Million dollar faine for dumping of oily waste at sea
The companies that own and operate the "Gallia Graeca" were sentenced in U.S. District Court in Seattle last week to a $1.3 million fine for the dumping of oily waste at sea. The ship operator, Angelakos (Hellas) S.A., and the ship owner, Gallia Graeca Shipping Ltd., were found guilty in June 2016 of violating the Act to Prevent Pollution from Ships, falsification of records in a federal investigation, and engaging in a scheme to defraud the United States.
U.S. District Judge John C. Coughenour hoped the sanctions “would resonate and cause other companies to pause when they think about creating a corporate culture that encourages deception. "These companies promoted a culture of lies and lawlessness that left a trail of pollution in the Pacific Ocean,” said U.S. Attorney Annette L. Hayes. “Knowing that the Coast Guard was going to do an inspection of their shipping vessel, corporate managers allowed the chief engineer to present falsified documents. The significant fines imposed in this case send a clear message that those who spoil our environment by putting their business interests ahead of our laws will be held responsible.”
The "Gallia Graeca" sailed from China to Seattle in Oct 2015. During the voyage, an oil water separator was inoperable. On October 16, 26, and 27, the defendants discharged 5,000 gallons of oily bilge water overboard. The defendants concealed these incidents from the Coast Guard by making false statements to inspectors, and making false statements and omissions in the ship’s oil record book. When Coast Guard inspectors asked the engineers to operate the oil water separator during the inspection, the engineers did so in such a way that the equipment appeared to be working properly even though it was not. Records indicated the oil water separator had not been serviced for months prior to the voyage from China.
The defendants presented the Coast Guard with an official oil record book stating that bilge water had not been discharged during the voyage to Seattle. However, the Coast Guard investigation discovered evidence that oily water had been discharged into the sea three times on its voyage from China.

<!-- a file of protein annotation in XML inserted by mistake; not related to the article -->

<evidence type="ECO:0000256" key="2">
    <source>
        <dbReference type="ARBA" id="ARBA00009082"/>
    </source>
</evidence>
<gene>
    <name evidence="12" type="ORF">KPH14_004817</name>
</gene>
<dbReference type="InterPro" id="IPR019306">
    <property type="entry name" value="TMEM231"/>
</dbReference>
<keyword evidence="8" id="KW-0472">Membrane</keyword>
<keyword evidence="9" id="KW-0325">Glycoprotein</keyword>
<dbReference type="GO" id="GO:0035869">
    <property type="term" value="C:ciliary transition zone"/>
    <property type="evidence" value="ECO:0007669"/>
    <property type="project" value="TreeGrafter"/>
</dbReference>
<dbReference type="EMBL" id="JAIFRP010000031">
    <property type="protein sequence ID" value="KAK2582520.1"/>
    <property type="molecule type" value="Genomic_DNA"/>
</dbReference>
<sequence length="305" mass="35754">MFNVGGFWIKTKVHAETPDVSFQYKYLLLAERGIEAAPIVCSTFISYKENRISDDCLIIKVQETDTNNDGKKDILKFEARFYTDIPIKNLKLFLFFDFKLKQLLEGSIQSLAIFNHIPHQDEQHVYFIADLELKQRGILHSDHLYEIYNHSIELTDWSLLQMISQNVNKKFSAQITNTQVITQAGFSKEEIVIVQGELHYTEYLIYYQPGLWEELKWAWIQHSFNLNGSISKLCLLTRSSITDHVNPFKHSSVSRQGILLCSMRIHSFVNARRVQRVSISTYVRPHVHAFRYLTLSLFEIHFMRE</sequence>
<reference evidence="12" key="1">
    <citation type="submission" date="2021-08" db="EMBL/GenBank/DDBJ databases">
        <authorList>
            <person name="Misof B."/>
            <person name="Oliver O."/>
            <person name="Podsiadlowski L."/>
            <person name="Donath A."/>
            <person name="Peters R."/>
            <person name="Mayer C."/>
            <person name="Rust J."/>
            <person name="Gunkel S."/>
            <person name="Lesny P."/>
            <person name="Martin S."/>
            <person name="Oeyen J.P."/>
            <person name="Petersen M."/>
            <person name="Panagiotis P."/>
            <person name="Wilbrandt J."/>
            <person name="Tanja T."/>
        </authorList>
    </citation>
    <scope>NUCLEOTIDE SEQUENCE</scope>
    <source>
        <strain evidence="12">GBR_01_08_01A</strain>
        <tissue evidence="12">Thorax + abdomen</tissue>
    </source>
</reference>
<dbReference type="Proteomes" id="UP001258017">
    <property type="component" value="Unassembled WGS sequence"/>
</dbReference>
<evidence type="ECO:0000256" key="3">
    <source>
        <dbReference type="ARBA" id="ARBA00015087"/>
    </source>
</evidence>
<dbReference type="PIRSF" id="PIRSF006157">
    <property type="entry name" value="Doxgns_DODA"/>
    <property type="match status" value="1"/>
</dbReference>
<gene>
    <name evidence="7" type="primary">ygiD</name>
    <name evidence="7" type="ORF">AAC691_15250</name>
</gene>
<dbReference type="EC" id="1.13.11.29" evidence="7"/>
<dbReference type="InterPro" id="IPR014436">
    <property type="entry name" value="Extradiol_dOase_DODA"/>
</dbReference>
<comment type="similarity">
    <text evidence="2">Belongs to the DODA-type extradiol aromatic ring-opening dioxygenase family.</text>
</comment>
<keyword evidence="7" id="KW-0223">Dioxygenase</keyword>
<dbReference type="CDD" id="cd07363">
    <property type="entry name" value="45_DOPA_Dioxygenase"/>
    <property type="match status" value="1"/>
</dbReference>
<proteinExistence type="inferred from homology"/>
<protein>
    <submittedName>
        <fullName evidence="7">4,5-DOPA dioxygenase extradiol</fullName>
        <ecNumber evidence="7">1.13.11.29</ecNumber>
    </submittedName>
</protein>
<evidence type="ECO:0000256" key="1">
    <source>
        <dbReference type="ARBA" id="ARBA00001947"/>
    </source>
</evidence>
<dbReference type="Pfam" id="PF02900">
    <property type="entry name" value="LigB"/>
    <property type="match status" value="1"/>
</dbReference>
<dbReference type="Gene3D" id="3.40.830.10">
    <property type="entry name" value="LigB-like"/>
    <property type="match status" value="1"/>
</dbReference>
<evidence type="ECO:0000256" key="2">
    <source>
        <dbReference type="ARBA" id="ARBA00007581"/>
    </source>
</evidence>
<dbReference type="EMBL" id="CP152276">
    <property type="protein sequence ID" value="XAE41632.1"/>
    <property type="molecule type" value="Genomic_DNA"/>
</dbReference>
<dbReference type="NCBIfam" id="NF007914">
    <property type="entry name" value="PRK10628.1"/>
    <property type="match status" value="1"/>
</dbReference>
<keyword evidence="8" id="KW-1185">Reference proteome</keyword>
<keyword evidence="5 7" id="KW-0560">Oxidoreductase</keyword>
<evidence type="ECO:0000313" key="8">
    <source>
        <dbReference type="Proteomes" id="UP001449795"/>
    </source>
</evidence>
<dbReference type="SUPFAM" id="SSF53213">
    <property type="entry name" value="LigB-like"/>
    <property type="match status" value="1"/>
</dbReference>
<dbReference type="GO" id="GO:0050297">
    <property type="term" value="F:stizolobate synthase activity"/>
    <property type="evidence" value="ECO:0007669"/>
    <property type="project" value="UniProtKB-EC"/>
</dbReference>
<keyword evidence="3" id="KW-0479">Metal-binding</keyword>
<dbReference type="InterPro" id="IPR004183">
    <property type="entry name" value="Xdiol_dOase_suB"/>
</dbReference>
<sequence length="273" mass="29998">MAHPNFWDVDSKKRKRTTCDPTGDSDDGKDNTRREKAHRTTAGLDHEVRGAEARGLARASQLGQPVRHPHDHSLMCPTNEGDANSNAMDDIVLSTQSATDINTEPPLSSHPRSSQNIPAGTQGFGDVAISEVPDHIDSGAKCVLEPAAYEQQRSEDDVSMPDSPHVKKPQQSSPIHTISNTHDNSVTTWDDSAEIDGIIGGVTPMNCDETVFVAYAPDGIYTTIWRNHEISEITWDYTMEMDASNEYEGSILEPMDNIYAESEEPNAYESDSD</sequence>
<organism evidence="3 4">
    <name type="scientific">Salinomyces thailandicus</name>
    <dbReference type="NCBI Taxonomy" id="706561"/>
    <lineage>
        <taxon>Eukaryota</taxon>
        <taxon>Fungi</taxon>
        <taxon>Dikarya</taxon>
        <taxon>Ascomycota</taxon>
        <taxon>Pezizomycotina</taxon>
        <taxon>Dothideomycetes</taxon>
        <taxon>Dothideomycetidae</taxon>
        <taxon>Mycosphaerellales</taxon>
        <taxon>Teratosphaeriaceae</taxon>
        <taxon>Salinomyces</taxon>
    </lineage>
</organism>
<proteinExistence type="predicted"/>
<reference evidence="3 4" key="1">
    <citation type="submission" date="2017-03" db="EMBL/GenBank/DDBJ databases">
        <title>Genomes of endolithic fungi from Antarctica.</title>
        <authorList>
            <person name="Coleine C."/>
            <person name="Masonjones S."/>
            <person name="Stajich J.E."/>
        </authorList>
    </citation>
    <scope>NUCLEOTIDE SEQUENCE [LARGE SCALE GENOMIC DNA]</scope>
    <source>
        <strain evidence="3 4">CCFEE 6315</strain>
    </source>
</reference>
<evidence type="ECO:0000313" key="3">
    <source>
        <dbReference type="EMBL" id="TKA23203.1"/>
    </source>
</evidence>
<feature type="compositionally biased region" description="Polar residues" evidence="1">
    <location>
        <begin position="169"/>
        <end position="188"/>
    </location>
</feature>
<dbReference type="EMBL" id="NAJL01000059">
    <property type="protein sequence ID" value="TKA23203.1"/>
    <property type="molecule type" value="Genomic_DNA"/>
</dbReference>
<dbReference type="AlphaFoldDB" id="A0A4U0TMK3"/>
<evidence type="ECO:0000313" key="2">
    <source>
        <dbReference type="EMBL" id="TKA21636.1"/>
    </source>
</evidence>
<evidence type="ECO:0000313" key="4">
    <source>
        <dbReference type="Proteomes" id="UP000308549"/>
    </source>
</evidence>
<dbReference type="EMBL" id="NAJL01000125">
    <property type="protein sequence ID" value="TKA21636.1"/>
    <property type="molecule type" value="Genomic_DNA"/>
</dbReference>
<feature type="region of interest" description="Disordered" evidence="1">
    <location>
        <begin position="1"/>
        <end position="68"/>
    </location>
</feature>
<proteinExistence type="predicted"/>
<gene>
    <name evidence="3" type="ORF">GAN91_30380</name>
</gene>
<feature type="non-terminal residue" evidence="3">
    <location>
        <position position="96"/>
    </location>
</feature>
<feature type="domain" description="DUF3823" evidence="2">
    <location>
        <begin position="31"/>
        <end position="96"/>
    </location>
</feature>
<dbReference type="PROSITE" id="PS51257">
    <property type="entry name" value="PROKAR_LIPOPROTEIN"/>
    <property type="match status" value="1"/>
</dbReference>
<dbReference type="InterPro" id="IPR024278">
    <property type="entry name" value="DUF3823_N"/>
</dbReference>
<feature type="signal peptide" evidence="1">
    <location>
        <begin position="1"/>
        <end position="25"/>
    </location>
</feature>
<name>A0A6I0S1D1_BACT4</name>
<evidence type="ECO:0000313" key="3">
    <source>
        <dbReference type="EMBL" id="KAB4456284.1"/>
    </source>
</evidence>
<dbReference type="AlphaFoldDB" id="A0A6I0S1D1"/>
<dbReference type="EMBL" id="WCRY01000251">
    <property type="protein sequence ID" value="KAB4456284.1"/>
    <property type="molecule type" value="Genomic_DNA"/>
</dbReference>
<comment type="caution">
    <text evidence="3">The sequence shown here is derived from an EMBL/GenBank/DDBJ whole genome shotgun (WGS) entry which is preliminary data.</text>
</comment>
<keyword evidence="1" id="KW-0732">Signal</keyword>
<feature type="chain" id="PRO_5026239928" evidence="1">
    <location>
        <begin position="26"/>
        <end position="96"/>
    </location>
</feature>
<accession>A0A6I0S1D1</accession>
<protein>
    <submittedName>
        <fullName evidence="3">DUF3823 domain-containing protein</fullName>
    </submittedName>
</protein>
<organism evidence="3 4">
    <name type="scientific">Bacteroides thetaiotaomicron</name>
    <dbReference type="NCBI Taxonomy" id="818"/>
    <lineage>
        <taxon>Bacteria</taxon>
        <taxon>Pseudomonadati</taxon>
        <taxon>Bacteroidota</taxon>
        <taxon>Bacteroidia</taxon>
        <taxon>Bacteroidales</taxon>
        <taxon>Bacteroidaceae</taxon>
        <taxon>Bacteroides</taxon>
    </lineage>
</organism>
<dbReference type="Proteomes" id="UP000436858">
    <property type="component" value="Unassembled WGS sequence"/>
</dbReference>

The companies were placed on five years of probation and required to have environmental compliance plans in place which will ensure they are abiding by anti-pollution policies and regulations.
In addition to the $1.3 million fine, Judge Coughenour ordered a $200,000 community service payment to be shared between the National Fish and Wildlife Foundation and the National Parks Foundation. The two engineers who operated the ship’s equipment and falsified the log books were sentenced to short prison terms before returning to Greece.
While salvage crews are ready to begin the process of raising the "Nathan E. Stewart" from the Seaforth Channel, a gale warning was in effect over the region, about 500 kilometres north of Vancouver, and all small boats have returned to port. Winds up to 50 knots could delay plans to reposition the "Nathan E. Stewart" from the site on a reef under nine metres of water just west of Bella Bella.
When possible, the tug was to be moved to deeper water, where it will be raised and loaded onto a barge for removal from the ocean off the Great Bear Rainforest. Since the sinking, more than 100-thousand litres of diesel and nearly 5,000 litres of lubricants have leaked out and large shellfish beds vital to the First Nation economy have been closed to harvesting. One dead seal and otter have been recovered, along with a number of oiled birds.
The "Skandi Stord" which has been laid up since June 2016 has been sold by DOF. The sale follows those of the "Skandi Inspector" and "Skandi Falcon". For the Skandi Protector" DOF entered an agreement with the Aussie authorities and was left with a profit of 300 million Norwegian crowns.